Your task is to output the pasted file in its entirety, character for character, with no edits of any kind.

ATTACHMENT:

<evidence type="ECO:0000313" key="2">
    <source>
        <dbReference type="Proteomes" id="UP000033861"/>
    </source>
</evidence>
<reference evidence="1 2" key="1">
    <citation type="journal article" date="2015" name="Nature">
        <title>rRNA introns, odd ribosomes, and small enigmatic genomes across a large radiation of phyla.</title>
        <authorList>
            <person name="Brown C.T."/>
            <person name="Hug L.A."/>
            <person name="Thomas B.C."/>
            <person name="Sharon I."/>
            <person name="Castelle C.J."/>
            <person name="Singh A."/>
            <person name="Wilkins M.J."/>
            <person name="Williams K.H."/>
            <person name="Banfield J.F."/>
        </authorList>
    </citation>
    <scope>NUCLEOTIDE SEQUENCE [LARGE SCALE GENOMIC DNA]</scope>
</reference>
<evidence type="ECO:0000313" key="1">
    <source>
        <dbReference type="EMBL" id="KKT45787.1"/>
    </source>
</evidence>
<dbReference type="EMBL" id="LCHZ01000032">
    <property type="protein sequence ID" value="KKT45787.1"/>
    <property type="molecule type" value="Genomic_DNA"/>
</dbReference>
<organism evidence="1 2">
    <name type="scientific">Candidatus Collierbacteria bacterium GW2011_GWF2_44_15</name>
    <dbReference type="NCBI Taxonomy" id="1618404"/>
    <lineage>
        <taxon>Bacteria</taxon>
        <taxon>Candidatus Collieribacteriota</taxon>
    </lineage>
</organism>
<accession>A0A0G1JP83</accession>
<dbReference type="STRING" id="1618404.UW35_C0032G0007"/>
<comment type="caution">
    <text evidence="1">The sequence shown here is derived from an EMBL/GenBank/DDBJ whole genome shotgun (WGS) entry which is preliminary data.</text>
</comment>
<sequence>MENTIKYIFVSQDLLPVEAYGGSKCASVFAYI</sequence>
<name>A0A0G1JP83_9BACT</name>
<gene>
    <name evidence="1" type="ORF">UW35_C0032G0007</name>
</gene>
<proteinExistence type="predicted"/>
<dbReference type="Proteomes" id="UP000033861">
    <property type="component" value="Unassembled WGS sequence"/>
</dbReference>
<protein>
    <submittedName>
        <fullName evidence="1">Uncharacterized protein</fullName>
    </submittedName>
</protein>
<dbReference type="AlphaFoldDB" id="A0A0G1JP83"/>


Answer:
<evidence type="ECO:0000313" key="2">
    <source>
        <dbReference type="Proteomes" id="UP000033861"/>
    </source>
</evidence>
<reference evidence="1 2" key="1">
    <citation type="journal article" date="2015" name="Nature">
        <title>rRNA introns, odd ribosomes, and small enigmatic genomes across a large radiation of phyla.</title>
        <authorList>
            <person name="Brown C.T."/>
            <person name="Hug L.A."/>
            <person name="Thomas B.C."/>
            <person name="Sharon I."/>
            <person name="Castelle C.J."/>
            <person name="Singh A."/>
            <person name="Wilkins M.J."/>
            <person name="Williams K.H."/>
            <person name="Banfield J.F."/>
        </authorList>
    </citation>
    <scope>NUCLEOTIDE SEQUENCE [LARGE SCALE GENOMIC DNA]</scope>
</reference>
<evidence type="ECO:0000313" key="1">
    <source>
        <dbReference type="EMBL" id="KKT45787.1"/>
    </source>
</evidence>
<dbReference type="EMBL" id="LCHZ01000032">
    <property type="protein sequence ID" value="KKT45787.1"/>
    <property type="molecule type" value="Genomic_DNA"/>
</dbReference>
<organism evidence="1 2">
    <name type="scientific">Candidatus Collierbacteria bacterium GW2011_GWF2_44_15</name>
    <dbReference type="NCBI Taxonomy" id="1618404"/>
    <lineage>
        <taxon>Bacteria</taxon>
        <taxon>Candidatus Collieribacteriota</taxon>
    </lineage>
</organism>
<accession>A0A0G1JP83</accession>
<dbReference type="STRING" id="1618404.UW35_C0032G0007"/>
<comment type="caution">
    <text evidence="1">The sequence shown here is derived from an EMBL/GenBank/DDBJ whole genome shotgun (WGS) entry which is preliminary data.</text>
</comment>
<sequence>MENTIKYIFVSQDLLPVEAYGGSKCASVFAYI</sequence>
<name>A0A0G1JP83_9BACT</name>
<gene>
    <name evidence="1" type="ORF">UW35_C0032G0007</name>
</gene>
<proteinExistence type="predicted"/>
<dbReference type="Proteomes" id="UP000033861">
    <property type="component" value="Unassembled WGS sequence"/>
</dbReference>
<protein>
    <submittedName>
        <fullName evidence="1">Uncharacterized protein</fullName>
    </submittedName>
</protein>
<dbReference type="AlphaFoldDB" id="A0A0G1JP83"/>